One-way fear signals

Cues make it tough for anxious kids to regulate emotions

Image of a woman comforting an anxious child. By fizkes

Strong signals from the brain’s fear centers make it harder for anxious and stressed children to regulate their emotions, according to new Stanford research.

The research, published April 21 in Biological Psychiatry, explored how anxiety and chronic stress change emotion-regulation circuits in 10- and 11-year-olds. Brain scans examined signals between one of the two amygdalae — fear centers on the brain’s right and left sides — and the dorsolateral prefrontal cortex, a region involved in decision-making and regulating emotion.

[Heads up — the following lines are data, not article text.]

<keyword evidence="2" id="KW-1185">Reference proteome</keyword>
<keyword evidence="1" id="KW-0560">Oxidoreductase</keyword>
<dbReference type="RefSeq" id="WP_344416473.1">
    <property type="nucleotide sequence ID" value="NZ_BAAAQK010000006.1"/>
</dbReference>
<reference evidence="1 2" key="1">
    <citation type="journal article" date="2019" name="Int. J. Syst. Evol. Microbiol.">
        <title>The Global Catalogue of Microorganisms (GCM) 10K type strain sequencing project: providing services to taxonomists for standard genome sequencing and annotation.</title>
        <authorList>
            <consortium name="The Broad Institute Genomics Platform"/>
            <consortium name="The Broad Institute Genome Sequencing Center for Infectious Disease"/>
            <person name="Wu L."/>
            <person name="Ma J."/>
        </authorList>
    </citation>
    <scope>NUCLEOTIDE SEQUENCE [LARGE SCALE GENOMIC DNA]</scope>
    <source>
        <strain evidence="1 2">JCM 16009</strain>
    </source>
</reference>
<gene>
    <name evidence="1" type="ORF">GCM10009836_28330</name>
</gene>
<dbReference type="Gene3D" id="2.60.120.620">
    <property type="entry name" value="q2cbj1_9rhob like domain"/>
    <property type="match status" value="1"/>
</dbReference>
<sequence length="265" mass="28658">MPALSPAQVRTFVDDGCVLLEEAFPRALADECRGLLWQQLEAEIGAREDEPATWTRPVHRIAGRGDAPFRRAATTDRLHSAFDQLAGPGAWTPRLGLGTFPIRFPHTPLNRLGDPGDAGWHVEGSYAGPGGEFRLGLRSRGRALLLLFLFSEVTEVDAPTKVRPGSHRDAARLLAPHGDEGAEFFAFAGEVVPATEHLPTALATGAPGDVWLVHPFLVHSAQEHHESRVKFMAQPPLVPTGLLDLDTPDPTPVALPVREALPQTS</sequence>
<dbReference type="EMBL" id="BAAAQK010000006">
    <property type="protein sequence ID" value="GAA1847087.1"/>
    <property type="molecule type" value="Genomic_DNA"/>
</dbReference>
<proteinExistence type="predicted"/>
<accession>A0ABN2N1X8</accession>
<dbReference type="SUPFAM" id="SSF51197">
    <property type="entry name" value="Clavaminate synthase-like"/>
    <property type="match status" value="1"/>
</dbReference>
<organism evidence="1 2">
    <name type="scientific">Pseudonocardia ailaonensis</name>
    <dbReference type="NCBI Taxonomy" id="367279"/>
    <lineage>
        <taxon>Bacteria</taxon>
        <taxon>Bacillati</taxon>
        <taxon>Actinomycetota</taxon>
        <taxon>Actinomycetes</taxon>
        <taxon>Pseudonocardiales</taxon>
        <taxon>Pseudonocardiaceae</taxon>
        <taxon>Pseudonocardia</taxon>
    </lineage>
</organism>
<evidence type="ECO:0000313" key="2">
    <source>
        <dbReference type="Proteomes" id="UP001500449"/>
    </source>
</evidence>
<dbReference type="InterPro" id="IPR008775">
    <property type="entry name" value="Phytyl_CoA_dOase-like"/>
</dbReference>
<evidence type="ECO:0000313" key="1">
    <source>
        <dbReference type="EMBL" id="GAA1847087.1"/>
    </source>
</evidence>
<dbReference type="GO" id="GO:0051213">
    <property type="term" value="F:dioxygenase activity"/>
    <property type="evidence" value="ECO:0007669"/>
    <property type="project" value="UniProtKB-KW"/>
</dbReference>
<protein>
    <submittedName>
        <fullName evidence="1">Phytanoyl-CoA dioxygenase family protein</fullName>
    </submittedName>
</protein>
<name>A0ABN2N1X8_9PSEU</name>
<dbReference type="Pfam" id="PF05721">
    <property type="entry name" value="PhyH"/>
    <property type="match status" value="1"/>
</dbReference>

Anxious and stressed kids had stronger signals from the fear center to the dorsolateral prefrontal cortex, but no such effects in the reverse direction. They were also less able to modify their emotional reactions during the study.

“This study shows that the communication between our emotional centers and our thinking centers becomes less fluid when there is significant stress,” said senior author Vinod Menon, PhD, professor of psychiatry and behavioral sciences.